In 1972 Fram Reykjavík won their first title since 1962. In 1970, 1973 and 1979 Fram Reykjavík won the Visa Cup – on the two last occasions by scoring in the final seconds. In 1975 the club was very unlucky not to win the league again. At that time several of their players were in the national football team. That summer Real Madrid, with players like Günter Netzer, visited Reykjavík and easily beat a Fram side. Guðmundur Torfason, a young Fram player, later had a successful career playing for St Mirren F.C. in Scotland.
In 1973 the Fram Reykjavík basketball team won the first Second Division championship, in the year it was founded by the Icelandic Basketball Federation (Icelandic: Körfuknattleikssamband Íslands – KKÍ).
In the 1974–75 season, Fram Reykjavík achieved the first in their series of wins in the First Division which ended in the 1985–86 season when they won their fourth title.
1986–91 The best Icelandic teamEdit
1983: The club hired a new coach from Poland, Andrzej Strejlau. Fram Reykjavík was relegated to the men's first division, but next year, they were promoted straight back to the Premier Division. Andrzej was the coach until 1985, when he went to Greece to coach first the Greece Footballs Clubs Associations (Five Division) club Larissa but later on also the national team of Poland. Many still today consider his work with the club a big part in making the team of 1986–1991 so successful. That same year Fram Reykjavík brought in a new coach, Ásgeir Elíasson, who was about to make history. The following years turned out to be the most successful times of the club since the glorious 1913–19 seasons.
In 1986 Fram Reykjavík beat Irish Football League Glentoran in the first round of the Cup Winners' Cup and advanced to the second round, in which they played the Austrian Football Bundesliga team Rapid Vienna. After losing 3–0 in Vienna, Fram Reykjavík made Icelandic footballing history by winning the home match 2–1, thus becoming the first Icelandic football club in history to win a match in a later stage than the first round. In 1985 Fram Reykjavík won the Icelandic Cup and then in 1986 they won their first Icelandic championship since 1972. The next year the club was second in the league, but won the Visa Cup again. In 1988 the team won the league in a dominating fashion, drawing only once and losing one game and scoring a record 49 points. The record was never to be broken in a league of ten clubs, although it was equalled on two occasions. As the number of clubs in Iceland's top flight has now been increased to 12, this record will never be beaten. The titles kept coming in and in 1989 Fram Reykjavík won the Visa Cup. The football summer of 1990 was noted for the two horse race between KR and Fram Reykjavík which Fram eventually won dramatically, beating Valur 3–2 in the crucial last game of the season, after trailing 0–2 at half-time. The year 1990 was also a successful year in the Cup Winners' Cup for Fram Reykjavík. The club beat the Swedish Champions Djurgårdens IF Fotboll, with a 3–0 home victory in Reykjavik and a 1–1 draw in Sweden. The club played Spanish giants Barcelona FC in the second round. Fram Reykjavík lost the home game 1–2 with the winning goal coming in the final minutes. Barcelona's winning goal was somewhat controversial, as Fram Reykjavík had had strong appeals for a penalty just seconds before the goal. But as the referee waved play on, Barcelona kicked the ball forward and scored the winning goal, although the Icelandic defenders appealed for offside. Barcelona then went on to win 3–0 at Nou Camp and subsequently reached the final, which they lost to Manchester United. Although Fram Reykjavík lost the tie 5–1 on aggregate, the results are widely regarded as an Icelandic football club's best ever success in European competition.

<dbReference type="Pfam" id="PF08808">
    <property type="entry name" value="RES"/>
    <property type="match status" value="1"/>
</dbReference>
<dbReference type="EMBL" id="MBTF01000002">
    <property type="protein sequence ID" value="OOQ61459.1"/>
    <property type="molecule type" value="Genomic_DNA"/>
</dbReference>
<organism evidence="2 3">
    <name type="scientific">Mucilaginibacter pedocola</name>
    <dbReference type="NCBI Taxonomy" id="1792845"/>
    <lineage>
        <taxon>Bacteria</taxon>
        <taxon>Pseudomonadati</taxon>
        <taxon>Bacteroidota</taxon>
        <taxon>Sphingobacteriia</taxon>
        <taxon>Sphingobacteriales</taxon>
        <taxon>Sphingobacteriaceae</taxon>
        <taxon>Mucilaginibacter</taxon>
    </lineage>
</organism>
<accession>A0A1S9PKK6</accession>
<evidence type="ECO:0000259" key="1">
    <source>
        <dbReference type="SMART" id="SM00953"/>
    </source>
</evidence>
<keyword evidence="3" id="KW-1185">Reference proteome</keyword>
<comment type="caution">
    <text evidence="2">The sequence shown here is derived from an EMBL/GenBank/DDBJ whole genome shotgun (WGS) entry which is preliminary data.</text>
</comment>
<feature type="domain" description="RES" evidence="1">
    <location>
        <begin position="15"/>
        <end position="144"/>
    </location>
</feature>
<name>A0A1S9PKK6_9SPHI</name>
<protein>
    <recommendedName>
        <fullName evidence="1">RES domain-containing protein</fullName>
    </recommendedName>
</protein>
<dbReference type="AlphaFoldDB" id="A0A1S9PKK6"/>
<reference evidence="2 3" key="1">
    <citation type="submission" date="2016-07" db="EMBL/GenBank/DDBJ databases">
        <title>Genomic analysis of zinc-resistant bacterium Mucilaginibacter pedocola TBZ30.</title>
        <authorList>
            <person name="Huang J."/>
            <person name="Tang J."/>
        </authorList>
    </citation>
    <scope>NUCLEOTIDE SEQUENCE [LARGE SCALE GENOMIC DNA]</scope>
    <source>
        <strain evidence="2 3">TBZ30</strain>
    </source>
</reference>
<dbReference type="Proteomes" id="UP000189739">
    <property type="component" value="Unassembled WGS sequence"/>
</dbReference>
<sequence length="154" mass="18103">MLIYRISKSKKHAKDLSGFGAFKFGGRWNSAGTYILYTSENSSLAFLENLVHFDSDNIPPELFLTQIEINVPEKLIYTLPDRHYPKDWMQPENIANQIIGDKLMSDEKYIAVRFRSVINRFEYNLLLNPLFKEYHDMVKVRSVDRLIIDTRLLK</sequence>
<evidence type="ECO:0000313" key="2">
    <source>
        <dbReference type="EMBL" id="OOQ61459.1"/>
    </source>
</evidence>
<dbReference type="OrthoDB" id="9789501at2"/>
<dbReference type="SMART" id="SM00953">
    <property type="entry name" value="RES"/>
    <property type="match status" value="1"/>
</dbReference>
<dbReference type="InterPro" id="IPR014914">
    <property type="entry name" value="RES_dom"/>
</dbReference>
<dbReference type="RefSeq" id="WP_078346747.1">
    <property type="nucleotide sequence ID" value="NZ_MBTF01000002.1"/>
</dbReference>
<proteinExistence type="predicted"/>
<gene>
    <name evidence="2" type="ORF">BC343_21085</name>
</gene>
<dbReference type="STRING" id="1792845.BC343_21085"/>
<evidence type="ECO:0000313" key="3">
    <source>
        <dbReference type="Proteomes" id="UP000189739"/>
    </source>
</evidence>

1992–2005 Fram worst years everEdit
Bad years for Fram Reykjavík 1993 Ásgeir Sigurvinsson was hired as coach to build the club again but that failed badly and the club just got worse. 1998–2004 Fram Reykjavík were always among the lowest in Úrvalsdeild and saved themselves on the last second from relegation, the club was relegated twice, in 1995 and 2005. Many coaches tried their best to put Fram Reykjavík back among the best Ólafur Þórðarson (footballer) Pétur Ormslev Guðmundur Torfason, but it wasn't until 2005, when good old Ásgeir Elíasson was hired that the wheels started turning again. He won division one very easily and brought the club back among the best before he quit. Only one year later he died, and Þorvaldur Örlygsson was hired as the new coach with new ideas .
2007–2010: stable yearsEdit